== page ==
The development of financial technology, or fintech, and its influence on the global banking system includes more than just mobile payments and e-commerce. From cryptocurrencies to risk management to artificial intelligence to crowdfunding, the world of finance is evolving rapidly in the twenty-first century.
To invest in these trends, you may have to do a lot of research and take many risks. Exchange-traded funds, or ETFs, are another option for becoming involved in the fintech revolution. ETFs provide a straightforward and diversified way to do so.
Continue reading this article to find out other details of fintech ETFs and the top three fintech ETFs to buy in 2022.
How does it work?
Fintech is the abbreviation for “financial technology.” Companies that focus on mobile payments, e-commerce, and budgeting are included in this category. Due to the difficulty in identifying volatile, small startups individually, ETFs provide a chance to diversify within this narrow market segment.
Because of the pandemic, more people turn to contactless payment options that fill a need that traditional banks cannot load. Take a look at Square, PayPal, Apple, and others. Fintech is on the rise, thanks to ubiquitous smartphone use and easy internet access.
According to polls, most clients are unsatisfied with their traditional large bank, accelerating the move to innovative, online-only, and technology-driven banking solutions. In addition, several aspects of financial technology go beyond mobile payments and banking, such as budgeting and credit management.
Top three things to know before starting:
- It’s an excellent opportunity to buy when the fund’s 52-week price range is at the bottom.
- Examine the ETF’s annual dividend yield history. Consider investing if the yield seems to be growing.
- If the yield is steady, the ETF is a wise choice. But, on the other hand, conservative investors may want to have a look at it.
Best fintech ETFs to buy in 2022
Now, let’s have a look at the top three fintech ETFs that you should consider buying in 2022.
1. ARK FinTech Innovation ETF (ARKF)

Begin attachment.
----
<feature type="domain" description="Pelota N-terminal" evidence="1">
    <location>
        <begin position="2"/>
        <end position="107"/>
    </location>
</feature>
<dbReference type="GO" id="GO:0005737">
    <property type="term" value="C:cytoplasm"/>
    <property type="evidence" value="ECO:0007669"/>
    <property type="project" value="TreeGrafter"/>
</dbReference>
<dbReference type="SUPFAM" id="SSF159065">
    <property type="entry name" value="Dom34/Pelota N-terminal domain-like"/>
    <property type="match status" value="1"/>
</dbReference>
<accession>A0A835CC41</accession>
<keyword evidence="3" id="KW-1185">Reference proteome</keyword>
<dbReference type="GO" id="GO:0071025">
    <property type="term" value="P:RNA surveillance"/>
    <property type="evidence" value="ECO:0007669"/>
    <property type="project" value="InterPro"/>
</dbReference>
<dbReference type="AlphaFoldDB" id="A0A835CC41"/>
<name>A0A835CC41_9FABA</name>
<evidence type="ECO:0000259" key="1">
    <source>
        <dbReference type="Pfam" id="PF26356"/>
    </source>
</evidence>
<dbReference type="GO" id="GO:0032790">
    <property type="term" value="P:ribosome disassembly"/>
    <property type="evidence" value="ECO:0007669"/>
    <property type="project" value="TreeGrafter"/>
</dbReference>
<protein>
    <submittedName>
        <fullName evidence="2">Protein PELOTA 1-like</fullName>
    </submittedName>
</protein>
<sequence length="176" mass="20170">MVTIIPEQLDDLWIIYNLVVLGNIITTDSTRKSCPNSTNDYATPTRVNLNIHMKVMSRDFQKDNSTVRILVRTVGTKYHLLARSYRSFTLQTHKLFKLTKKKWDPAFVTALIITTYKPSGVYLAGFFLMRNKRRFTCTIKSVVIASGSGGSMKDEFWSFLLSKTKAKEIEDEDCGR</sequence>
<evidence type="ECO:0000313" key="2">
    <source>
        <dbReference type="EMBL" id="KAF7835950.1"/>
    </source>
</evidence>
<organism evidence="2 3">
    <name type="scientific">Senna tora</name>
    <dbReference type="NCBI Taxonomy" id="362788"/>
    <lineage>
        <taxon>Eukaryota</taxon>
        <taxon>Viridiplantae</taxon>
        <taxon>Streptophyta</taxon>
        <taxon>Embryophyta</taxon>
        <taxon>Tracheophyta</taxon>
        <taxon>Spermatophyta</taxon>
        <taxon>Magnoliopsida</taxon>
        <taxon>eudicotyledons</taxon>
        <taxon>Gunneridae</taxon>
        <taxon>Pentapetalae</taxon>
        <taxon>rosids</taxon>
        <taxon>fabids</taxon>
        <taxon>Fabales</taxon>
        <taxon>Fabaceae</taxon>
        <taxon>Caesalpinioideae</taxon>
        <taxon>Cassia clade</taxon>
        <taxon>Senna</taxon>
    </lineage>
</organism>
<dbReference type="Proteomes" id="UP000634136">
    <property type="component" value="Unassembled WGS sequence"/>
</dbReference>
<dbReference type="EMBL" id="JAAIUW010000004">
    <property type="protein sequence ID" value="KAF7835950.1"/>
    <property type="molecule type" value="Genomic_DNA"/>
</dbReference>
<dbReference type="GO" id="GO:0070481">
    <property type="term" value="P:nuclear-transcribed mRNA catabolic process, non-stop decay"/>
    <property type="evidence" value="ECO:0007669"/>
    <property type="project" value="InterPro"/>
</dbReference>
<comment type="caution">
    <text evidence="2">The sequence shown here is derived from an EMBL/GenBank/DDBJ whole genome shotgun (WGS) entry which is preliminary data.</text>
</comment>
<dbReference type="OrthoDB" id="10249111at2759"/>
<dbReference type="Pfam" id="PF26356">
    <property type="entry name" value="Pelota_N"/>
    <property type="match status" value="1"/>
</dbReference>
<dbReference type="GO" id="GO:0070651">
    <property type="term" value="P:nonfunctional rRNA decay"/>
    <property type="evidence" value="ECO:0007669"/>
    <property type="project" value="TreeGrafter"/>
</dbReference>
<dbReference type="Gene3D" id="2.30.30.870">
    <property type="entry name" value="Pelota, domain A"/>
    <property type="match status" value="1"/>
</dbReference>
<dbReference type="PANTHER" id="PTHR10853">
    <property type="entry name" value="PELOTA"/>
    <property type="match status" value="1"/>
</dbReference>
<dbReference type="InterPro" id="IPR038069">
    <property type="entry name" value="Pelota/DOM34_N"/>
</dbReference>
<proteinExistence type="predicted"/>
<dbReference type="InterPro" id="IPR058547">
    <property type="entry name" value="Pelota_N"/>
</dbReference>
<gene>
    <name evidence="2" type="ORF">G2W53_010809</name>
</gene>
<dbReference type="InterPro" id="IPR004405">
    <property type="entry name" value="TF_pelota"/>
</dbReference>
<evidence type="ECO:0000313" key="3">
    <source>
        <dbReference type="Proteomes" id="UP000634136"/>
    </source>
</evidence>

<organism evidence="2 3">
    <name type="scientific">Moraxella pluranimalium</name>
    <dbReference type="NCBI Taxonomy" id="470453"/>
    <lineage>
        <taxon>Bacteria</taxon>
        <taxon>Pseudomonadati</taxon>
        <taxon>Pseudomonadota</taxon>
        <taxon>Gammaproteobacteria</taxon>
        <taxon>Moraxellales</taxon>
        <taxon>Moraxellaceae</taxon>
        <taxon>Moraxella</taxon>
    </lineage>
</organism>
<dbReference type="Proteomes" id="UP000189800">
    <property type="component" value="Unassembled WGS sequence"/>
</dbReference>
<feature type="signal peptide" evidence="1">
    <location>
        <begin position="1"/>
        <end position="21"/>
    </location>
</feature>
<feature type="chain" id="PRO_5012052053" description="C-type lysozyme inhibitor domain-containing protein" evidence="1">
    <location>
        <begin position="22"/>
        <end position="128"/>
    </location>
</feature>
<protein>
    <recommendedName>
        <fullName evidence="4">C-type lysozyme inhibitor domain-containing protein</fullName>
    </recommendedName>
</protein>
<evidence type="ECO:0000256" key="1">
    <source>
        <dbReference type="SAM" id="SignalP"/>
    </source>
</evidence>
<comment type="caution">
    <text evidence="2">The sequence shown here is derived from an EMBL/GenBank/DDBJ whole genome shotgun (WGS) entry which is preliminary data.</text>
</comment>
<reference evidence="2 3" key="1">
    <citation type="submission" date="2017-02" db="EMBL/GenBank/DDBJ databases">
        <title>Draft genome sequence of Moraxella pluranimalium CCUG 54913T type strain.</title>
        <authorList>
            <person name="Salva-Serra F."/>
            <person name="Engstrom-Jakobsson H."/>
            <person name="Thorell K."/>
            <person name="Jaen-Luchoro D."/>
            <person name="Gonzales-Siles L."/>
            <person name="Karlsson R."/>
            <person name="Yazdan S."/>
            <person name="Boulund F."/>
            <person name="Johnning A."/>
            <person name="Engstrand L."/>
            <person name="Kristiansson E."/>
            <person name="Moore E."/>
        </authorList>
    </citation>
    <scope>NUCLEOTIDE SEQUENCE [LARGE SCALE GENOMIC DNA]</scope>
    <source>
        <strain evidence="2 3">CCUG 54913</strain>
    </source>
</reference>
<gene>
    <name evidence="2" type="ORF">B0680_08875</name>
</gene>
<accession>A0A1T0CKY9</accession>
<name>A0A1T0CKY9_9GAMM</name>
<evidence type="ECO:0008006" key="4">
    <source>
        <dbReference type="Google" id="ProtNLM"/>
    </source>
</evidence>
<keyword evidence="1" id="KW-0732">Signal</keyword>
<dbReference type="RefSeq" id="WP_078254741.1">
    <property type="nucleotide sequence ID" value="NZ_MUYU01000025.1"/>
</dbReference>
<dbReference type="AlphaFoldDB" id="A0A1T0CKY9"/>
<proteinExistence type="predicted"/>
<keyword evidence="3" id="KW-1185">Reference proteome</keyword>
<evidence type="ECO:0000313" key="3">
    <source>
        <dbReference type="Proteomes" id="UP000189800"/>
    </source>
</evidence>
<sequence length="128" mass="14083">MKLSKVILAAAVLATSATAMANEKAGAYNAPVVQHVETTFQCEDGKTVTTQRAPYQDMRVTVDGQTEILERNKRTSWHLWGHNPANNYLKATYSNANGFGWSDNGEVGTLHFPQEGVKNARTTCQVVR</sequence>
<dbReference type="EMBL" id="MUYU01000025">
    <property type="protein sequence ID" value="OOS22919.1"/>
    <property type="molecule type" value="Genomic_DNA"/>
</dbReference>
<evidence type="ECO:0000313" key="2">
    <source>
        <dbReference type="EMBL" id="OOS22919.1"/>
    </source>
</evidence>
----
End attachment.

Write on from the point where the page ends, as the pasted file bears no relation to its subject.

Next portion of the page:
Blockchain, peer-to-peer lending, mobile payments, digital wallets, and risk transformation are all included in the ARK FinTech Innovation ETF (ARKF). Smartphone-enabled financial ecosystems, such as digital wallets, which give access to various services, including wealth management and insurance and speedy payments and crypto-assets, are predicted to rise in popularity.
There are two companies and apps driving the rise of digital wallets:
- Block’s Cash App, formerly Square Cash (SQ)
- PayPal’s Venmo (PYPL)
Digital wallet users in the United States will reach 220 million by 2024, generating an $800 billion equity market potential, according to ARK. In a winner-take-all market boosted by network effects, we expect Block and PayPal to reap the bulk of the neo-banking benefits.
However, ARKF is not only PayPal and Block. Another well-known stock is Shopify (SHOP). While Amazon (AMZN) dominates the e-commerce market, this rival draws the best fintech. If you use Shopify’s Shop Pay, you don’t have to enter all of your customers’ information each time they make a purchase.
Shop Pay is 70 percent faster than standard checkout and has a 1.72x higher conversion rate. Order tracking, management, and carbon-neutral delivery contribute to a better customer experience. Non-Shopify merchants may now sell on Meta (Facebook) and Google using Shop Pay, which was just made available by Shopify (GOOG).